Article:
A Quebec judge’s ruling on a photo radar ticket might mean other similar tickets might be invalid, although the provincial government says they’re going to keep the system in place.
The ruling came after a woman challenged her $1,160 speeding ticket in court. The ticket had been issued by photo radar. Without proof of either the machine’s calibration or proper signage in the area, Serge Cimon said the radar’s evidence was inadmissible and illegal.
Cimon’s ruling slammed the province’s photo radar system and its police implementation. He even accused the prosecution of trying to drop the charges before trial in an attempt to avoid losing, with thousands of other tickets then being legally questioned (700,000 issued by photo radar in Quebec since 2009, says AutoTrader). He also said if prosecutors continue to issue tickets based on photo radar, drivers/riders fighting those tickets may be entitled to repayment of their legal fees, since the charges will have been laid illegally.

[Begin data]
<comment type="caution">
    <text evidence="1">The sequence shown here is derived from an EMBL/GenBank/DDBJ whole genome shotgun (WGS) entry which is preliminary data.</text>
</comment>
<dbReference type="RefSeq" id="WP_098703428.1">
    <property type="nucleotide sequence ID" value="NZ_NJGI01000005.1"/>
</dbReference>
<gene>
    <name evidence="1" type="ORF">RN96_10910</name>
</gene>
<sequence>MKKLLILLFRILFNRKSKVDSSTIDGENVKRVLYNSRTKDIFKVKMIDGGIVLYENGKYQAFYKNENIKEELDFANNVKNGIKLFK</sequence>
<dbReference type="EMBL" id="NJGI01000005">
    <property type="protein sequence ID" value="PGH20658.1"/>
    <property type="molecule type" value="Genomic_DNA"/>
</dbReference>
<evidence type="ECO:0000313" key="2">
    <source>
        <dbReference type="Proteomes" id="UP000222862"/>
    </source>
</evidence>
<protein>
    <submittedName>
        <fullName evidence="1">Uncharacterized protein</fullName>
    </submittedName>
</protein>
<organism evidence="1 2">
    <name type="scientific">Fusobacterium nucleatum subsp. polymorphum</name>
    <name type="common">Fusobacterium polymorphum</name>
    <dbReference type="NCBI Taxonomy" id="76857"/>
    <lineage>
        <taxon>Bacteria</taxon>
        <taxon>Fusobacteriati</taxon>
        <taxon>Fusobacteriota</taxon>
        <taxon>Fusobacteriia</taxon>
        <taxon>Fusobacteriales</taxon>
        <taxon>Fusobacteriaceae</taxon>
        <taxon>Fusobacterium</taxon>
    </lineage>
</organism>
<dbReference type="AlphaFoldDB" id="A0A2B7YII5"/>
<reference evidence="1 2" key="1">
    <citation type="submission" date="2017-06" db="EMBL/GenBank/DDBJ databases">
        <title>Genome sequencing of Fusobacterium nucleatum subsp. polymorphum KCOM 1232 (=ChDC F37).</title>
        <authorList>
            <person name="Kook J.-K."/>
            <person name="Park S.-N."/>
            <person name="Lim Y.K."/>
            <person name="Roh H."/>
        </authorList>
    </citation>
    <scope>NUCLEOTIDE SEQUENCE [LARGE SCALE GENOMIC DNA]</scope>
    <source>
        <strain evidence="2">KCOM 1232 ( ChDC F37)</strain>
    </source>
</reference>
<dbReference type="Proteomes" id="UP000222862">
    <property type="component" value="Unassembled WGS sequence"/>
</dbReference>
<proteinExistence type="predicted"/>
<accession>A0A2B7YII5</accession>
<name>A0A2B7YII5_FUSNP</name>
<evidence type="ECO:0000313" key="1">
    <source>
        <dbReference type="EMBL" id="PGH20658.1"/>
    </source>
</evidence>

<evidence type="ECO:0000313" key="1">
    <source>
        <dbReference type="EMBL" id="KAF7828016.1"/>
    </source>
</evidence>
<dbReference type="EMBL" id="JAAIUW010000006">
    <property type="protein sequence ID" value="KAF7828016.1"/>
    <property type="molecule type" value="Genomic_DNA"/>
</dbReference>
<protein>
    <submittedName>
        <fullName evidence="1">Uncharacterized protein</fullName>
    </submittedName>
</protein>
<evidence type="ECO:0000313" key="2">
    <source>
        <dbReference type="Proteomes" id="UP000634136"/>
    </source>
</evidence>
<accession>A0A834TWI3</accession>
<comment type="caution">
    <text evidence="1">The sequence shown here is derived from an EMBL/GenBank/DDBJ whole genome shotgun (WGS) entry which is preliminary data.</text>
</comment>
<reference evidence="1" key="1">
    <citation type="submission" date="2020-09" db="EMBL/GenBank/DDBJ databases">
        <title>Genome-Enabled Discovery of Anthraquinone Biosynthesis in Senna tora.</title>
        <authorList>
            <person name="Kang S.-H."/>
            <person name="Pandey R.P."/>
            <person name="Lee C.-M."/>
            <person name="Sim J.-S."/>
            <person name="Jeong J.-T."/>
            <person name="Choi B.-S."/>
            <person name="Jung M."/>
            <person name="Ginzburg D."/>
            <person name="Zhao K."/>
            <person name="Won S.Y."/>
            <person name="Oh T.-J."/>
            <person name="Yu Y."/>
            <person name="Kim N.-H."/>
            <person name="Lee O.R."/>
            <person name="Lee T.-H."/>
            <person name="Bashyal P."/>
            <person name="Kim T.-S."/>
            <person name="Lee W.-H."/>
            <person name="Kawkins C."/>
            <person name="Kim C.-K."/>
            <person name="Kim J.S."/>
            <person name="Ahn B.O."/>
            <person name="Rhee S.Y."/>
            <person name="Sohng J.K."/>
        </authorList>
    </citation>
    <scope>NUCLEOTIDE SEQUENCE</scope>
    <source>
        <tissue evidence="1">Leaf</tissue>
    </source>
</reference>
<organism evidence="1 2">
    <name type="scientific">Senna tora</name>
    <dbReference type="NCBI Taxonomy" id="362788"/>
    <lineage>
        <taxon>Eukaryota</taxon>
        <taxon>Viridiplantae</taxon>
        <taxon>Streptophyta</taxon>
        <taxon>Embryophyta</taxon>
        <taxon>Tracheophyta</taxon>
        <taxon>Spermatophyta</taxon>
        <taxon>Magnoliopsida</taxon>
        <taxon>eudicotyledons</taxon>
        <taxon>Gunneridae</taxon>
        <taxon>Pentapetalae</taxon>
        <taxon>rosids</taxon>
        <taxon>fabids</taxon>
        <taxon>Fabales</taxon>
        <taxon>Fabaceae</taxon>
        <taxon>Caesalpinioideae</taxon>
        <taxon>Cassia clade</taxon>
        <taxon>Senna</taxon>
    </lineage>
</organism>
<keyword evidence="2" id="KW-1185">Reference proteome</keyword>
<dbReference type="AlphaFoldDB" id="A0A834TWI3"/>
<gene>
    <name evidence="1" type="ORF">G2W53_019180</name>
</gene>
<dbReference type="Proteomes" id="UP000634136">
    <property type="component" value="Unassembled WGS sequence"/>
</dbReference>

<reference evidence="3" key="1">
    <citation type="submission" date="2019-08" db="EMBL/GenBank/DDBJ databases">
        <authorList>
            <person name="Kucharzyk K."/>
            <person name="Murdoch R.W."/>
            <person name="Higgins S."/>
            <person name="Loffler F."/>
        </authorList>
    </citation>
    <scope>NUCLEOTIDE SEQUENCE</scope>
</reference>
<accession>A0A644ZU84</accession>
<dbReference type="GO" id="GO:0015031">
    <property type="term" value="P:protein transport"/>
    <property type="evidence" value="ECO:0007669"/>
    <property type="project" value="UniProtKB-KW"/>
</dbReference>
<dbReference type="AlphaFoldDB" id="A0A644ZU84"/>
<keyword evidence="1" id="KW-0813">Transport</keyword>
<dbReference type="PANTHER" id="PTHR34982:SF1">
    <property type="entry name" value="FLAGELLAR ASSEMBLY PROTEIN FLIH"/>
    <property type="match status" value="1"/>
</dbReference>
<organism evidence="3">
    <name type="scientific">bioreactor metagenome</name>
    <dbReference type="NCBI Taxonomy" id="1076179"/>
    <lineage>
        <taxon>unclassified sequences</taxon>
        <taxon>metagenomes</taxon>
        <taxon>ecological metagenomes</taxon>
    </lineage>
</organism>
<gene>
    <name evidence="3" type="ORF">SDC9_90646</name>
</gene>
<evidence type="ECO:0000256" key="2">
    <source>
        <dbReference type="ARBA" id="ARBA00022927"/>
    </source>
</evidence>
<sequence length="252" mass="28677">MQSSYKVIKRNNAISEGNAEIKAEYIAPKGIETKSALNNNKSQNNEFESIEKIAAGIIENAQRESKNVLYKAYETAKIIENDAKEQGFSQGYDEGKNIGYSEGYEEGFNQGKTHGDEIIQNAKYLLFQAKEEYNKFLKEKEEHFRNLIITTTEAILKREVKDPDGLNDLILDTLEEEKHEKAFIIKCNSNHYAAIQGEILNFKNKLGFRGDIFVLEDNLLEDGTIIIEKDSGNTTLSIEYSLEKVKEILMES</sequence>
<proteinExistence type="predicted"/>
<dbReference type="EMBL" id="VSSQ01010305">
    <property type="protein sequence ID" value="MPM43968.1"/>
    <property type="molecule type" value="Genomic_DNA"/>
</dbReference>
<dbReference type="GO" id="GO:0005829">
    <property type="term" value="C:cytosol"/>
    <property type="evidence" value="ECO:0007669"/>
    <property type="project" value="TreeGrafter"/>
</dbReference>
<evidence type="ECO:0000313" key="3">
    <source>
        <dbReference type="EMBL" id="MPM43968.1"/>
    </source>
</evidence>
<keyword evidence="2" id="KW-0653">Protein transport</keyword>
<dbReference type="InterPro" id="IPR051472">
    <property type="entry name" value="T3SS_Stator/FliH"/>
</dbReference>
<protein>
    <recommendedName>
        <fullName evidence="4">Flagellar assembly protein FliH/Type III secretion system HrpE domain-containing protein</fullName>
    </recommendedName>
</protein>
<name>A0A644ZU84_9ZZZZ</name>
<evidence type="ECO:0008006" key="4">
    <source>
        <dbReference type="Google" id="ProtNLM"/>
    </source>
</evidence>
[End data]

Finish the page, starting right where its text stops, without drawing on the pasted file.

No changes announced
However, despite Cimon’s broadside salvo, the provincial government indicated its intention to stick with the current photo radar system, and may appeal Cimon’s decision. With $92 million in tickets since introduction, it’s easy to see why. The province was actually planning an increase in photo radar enforcement in coming months. However, if Cimon’s decision holds up, we’d expect to see many more motorists challenging their radar tickets in court — a procedure that could get very costly for the Quebec government.
There have been recent rumblings of speed camera purchases from other provinces — Quebec’s next-door neighbour Ontario is supposedly moving forward with a plan to install them, and the anti-fun crowd in New Brunswick has made some noise asking for them as well. But if the cameras get junked in Quebec, that will surely give pause to premiers in other provinces, which is a good thing for motorcyclists.